Midweek Reset

I’ve managed to miss Wednesday this week, so we’ll reset on Thursday instead! Yesterday I had my first day as a substitute teacher in Nova Scotia, and my first day back in the classroom since pre-Covid. That experience definitely warrants a Thursday reset. Middle school is a wild place…

If you’re following along on Instagram, you might have seen me trying out our family’s new vacuum – it works on carpet and hard floors, and lets you see the dirt as you go. We have a pretty clean house, but this was very satisfying and really makes you want to vacuum! (sort of). Because I have a cat, I’m also a very big fan of my Shark robot vacuum that I call Glen. Really naming the thing is half the fun – my family will say “We lost Glen” or “Glen did a great job in the living room” or “I put Glen in your room earlier” and that’s good for a little chuckle.

Success! You're on the list.

I use my public library often; it’s small and quaint and you can see from one end to the other regardless of where you stand. I recently observed an awkward moment between a librarian and a patron. The patron appeared to be perhaps a bit on edge; maybe having a weird day, or perhaps not mentally well. The librarian was calm and pleasant, and though she seemed a bit tense, didn’t put him off or respond negatively. Later that week, I came upon this article about libraries and librarians that seemed apt. The author writes: “We want, and need, institutions that embody hope—now more than ever. Public libraries, maybe above all else, have a long history of providing just that. And there is deep and resounding hope in libraries and  library work. But if that hope expects to grow and evolve, it is essential that a full and accurate story be told.”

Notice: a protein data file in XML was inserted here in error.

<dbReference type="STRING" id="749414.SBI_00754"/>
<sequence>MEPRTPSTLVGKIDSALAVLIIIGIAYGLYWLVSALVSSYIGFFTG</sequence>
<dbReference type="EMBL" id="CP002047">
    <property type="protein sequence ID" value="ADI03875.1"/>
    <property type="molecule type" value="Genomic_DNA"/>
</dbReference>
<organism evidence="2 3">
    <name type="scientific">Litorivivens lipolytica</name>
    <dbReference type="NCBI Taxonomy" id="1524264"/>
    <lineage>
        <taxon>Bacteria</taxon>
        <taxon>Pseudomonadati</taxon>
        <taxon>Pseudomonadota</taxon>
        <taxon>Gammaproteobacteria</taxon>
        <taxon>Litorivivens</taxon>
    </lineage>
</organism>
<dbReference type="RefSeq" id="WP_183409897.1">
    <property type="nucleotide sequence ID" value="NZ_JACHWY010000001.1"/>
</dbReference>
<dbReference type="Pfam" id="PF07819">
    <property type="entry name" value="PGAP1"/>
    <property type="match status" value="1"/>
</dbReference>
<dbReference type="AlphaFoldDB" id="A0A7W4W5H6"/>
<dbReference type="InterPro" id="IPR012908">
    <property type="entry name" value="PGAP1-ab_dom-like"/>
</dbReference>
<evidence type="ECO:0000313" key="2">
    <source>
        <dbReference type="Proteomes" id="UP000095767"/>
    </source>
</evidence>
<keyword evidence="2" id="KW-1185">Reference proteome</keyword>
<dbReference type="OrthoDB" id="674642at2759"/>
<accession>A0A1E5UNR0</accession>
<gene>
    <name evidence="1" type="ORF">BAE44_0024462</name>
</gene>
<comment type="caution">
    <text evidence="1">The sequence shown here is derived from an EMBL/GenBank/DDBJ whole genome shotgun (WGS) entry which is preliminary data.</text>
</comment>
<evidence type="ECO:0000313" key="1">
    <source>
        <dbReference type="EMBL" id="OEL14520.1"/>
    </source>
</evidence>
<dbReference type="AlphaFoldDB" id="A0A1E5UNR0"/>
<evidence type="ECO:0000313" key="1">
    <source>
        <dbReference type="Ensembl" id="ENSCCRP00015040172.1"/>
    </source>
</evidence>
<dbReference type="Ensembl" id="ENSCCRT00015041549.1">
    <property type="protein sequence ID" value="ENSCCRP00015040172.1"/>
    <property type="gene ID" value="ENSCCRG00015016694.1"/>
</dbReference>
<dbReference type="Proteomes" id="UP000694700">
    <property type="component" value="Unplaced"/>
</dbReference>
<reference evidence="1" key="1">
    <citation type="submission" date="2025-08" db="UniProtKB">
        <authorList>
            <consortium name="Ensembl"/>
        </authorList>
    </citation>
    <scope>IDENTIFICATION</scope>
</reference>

Speaking of libraries, this book I borrowed was absolutely excellent, and went from generic family-life story (a fine genre in itself) to psychological thriller in a neat little twist. I am particularly drawn to the descriptions of art in books or in text. In this novel, one little boy draws and paints cityscapes of New York. He often includes in his art an older man with a beard, Dave, and his cat, Durango. At one point, the father describes “a small picture he had done of Dave with Durango. It was more humorous than many of the pictures of Dave. The old man was sleeping on the sofa with a newspaper over his face while the cat licked his naked toes.” I think I’d almost prefer to read other people’s descriptions of art (real or fictitious) than actually see the art in reality.

I love when the dancers at the Debbie Allen school pop up on my Instagram. They are rehearsing for their Hot Chocolate Nutcracker and it’s just adorable and beautiful.

The jazzy and colourful interiors of this home were vibing with me this week.

And check out these beautiful towns in Wales if you need a bit of wanderlust this week.

Have a lovely weekend.

You Might Also Like

Leave a Reply

%d bloggers like this: